What is public transit’s first-mile/last-mile (FM/LM) problem? It begins with a ¼ mile. Most people in the United States are “comfortable” walking less than a ¼ mile to or from public transit stops. The problem arises when a potential rider is further than a “comfortable distance” to the necessary fixed-route stop. The FM/LM is a barrier to increasing the use of public transportation.
Many cities around the world are starting to use small electric shuttles to complement (and in some cities replace) traditional mass transit systems. First and last mile mobility are one of the most important and challenging factors in efficiently moving people and goods. The challenges include dealing with pedestrians, unstructured environments, and the shear geographical expanse of the problem. Robotic Research has demonstrated that the autonomous mobility kit (AutoDrive) can safely and effectively perform these tasks in this complex first-mile-last-mile environment. Whether it is getting people to and from bus or rail stops or getting goods from a warehouse to the consumer, Robotic Research is at the forefront of the technology making it possible. Our key projects include:
Olli is the world’s first co-created autonomous electric shuttle; it can carry up to eight passengers at a time in a climate-controlled cabin. The vehicle is integrated with Robotic Research’s AutoDrive. Robotic Research makes the autonomy software and hardware that provides the automation required for operating in common and complex transportation environments. Olli vehicles are being deployed in many cities around the world. Because of its capabilities, AutoDrive allows Olli to perform in situations where others have problems operating: 25MPH speeds, no GPS necessary, freedom to go around ad-hoc obstacles, narrow roadways, mixed pedestrian vehicular traffic, multi-lane crossings, etc. AutoDrive defines the State of the art in shuttle autonomy.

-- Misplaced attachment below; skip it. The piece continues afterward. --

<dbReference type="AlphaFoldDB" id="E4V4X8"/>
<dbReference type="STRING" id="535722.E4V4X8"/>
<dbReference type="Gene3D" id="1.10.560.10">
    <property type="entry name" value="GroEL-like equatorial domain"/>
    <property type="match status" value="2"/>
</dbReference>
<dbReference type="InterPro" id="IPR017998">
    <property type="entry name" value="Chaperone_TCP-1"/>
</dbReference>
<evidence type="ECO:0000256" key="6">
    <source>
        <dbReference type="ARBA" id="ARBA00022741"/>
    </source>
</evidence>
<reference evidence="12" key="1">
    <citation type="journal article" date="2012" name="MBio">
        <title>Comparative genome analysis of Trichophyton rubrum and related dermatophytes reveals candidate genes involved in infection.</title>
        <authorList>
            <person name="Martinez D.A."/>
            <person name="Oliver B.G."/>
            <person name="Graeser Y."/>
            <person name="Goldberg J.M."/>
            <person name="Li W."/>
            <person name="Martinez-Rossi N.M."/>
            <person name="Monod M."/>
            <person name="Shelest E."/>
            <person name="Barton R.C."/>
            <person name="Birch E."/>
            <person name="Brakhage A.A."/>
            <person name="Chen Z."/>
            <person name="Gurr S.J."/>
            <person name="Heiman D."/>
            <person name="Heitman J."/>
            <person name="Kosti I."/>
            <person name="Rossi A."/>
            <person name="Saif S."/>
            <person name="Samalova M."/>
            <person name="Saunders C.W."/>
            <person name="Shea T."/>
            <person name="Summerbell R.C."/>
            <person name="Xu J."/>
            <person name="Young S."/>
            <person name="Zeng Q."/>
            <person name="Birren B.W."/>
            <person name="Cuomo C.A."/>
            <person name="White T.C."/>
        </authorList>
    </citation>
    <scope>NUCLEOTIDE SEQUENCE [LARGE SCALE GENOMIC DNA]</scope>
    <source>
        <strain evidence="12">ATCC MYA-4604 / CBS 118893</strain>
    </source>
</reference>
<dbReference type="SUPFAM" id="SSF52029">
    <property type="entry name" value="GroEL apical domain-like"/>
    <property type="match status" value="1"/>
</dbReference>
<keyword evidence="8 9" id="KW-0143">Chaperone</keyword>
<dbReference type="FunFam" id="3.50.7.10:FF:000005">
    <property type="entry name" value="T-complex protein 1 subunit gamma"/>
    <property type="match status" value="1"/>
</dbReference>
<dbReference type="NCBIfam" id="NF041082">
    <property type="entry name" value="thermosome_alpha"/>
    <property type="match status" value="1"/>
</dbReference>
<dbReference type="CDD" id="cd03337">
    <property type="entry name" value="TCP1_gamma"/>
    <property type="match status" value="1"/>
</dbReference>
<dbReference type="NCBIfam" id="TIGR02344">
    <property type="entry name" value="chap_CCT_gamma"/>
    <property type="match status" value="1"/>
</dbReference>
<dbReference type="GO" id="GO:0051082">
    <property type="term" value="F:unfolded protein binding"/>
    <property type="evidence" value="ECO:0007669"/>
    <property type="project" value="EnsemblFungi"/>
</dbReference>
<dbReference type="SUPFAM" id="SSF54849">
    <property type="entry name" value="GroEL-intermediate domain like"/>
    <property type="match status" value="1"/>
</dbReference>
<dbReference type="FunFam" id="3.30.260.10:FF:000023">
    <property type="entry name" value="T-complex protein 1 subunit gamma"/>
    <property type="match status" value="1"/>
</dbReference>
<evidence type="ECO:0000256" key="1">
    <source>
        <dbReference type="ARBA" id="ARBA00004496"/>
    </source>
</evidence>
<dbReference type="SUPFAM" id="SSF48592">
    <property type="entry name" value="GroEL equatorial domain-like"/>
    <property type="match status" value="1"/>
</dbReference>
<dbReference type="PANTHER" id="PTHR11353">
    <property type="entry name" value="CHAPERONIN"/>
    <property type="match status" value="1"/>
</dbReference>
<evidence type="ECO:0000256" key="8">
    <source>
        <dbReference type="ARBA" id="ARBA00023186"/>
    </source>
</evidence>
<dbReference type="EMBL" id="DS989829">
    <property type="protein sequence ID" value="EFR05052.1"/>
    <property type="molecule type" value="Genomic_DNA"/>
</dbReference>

Robotic Research and their partners (Pratt & Miller Engineering, Comet Mobility, Easterseals, University of Michigan, Western Michigan University and Kivediya) deployed two autonomous shuttles to Western Michigan University. Through support from a Michigan Mobility Challenge Grant, the New Autonomous Mobility Vision for Michigan (NAMV-Mi) project has demonstrated two accessible, electric, automated shuttles for use as first-last-mile mobility. The NAMV-Mi project has been developed to address the real-world needs of all people, regardless of age or ability. Special attention has been given to augment the core vehicles to ensure accessibility and provide a new mobility option for all people.
Robotic Research has the honor of autonomously transporting wounded warriors at the Army’s Fort Bragg from the Warrior Transition Barracks to Womack Army Medical Center through its ARIBO program. Robotic Research has partnered with Cushman on this highly successful program that provides easier transportation for medical appointments for our wounded warriors.
Our Autonomy in Action.